As shown in FIG. 8, the print head 112 according to the second embodiment is a shuttle type head for recording images while moving reciprocally back and forth in the breadthways direction of the recording paper 116. In this case, the print head 112 performs image recording only when moving in one direction from one end toward the other end in the breadthways direction of the recording paper 116, and the print head 112 does not perform image recording when it reaches the far end and moves back to the first end.

In the print head 112, the nozzle rows 112Y, 112C, 112M and 112K discharging the inks of the respective colors, yellow (Y), cyan (C), magenta (M) and black (K), are arranged in parallel with a direction substantially perpendicular to the conveyance direction of the print head 112 (the breadthways direction of the recording paper 116). The nozzle rows 112Y, 112C, 112M and 112K of the respective colors are arranged in such a manner that the nozzle row separation distances S between adjacent nozzle rows can be varied in sequence from the upstream side of the direction in which the print head 112 moves during recording (namely, the nozzle row separation distance SCY between the nozzle row 112Y and nozzle row 112C, the nozzle row separation distance SMC between the nozzle row 112C and the nozzle row 112M, and the nozzle row separation distance SKM between the nozzle row 112M and the nozzle row 112K).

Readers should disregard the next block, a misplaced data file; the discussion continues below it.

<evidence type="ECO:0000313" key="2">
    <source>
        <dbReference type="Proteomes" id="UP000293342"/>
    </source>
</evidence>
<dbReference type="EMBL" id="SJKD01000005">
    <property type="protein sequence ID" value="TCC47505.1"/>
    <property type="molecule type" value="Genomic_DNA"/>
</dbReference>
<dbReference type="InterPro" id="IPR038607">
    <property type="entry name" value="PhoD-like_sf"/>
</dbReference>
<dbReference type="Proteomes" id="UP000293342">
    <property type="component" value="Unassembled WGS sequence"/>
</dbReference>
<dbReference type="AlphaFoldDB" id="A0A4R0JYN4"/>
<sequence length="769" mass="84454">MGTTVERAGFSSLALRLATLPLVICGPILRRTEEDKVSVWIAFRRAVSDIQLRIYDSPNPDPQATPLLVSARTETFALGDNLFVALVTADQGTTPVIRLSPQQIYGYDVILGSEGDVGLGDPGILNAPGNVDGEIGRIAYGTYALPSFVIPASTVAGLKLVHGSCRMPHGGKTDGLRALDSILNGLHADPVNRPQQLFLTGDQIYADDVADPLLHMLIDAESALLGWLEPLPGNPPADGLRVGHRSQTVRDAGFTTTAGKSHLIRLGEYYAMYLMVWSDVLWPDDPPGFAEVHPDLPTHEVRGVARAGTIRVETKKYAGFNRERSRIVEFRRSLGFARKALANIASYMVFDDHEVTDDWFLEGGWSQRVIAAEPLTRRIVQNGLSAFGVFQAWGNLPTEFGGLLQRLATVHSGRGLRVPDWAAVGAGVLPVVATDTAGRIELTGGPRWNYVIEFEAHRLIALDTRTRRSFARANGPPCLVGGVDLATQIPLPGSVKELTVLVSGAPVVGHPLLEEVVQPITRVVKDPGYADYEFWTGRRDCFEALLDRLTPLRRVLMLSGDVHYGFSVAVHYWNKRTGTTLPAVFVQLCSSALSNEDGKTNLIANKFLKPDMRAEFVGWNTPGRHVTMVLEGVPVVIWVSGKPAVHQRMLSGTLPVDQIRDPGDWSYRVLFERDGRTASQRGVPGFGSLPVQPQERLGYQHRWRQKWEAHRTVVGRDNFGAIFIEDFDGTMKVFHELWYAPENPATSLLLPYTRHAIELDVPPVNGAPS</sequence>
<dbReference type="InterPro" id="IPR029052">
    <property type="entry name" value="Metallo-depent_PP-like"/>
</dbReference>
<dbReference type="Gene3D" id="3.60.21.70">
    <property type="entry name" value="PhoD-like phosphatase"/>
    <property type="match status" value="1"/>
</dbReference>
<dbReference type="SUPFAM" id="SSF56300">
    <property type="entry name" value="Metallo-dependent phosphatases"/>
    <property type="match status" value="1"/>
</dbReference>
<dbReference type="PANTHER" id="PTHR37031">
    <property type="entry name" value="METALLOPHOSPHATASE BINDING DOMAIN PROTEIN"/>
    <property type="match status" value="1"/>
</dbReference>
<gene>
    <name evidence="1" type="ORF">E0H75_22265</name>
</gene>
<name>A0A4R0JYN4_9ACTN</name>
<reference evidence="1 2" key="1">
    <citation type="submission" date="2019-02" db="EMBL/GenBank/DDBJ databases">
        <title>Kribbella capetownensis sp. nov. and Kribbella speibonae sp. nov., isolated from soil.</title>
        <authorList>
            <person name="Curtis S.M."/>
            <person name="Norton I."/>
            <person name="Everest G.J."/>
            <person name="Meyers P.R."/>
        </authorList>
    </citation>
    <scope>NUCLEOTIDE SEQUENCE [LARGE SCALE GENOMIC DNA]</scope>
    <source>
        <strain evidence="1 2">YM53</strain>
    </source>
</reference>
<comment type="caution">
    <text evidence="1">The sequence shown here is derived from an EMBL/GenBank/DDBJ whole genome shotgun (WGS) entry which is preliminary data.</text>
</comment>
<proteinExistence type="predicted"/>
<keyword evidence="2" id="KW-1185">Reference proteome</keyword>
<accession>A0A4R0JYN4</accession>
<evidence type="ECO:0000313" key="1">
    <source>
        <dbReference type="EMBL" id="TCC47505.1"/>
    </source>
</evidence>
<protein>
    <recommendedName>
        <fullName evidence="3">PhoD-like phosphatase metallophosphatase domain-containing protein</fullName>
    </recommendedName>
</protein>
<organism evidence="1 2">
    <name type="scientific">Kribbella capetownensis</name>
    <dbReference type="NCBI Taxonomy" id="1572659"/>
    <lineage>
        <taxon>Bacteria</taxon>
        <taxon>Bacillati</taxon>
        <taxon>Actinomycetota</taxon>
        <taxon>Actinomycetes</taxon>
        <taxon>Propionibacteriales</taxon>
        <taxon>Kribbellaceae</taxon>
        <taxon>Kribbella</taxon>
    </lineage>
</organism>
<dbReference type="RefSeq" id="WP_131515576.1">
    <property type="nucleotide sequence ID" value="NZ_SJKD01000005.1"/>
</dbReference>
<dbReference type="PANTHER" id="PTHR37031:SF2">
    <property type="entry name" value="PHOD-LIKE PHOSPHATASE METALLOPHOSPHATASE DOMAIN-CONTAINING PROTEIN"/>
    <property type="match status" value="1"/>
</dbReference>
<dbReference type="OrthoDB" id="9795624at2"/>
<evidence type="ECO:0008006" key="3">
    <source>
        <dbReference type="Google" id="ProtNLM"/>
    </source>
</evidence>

Fixing and curing devices 120 are arranged in parallel with the nozzle rows 112Y, 112C, 112M and 112K, respectively on the downstream side thereof.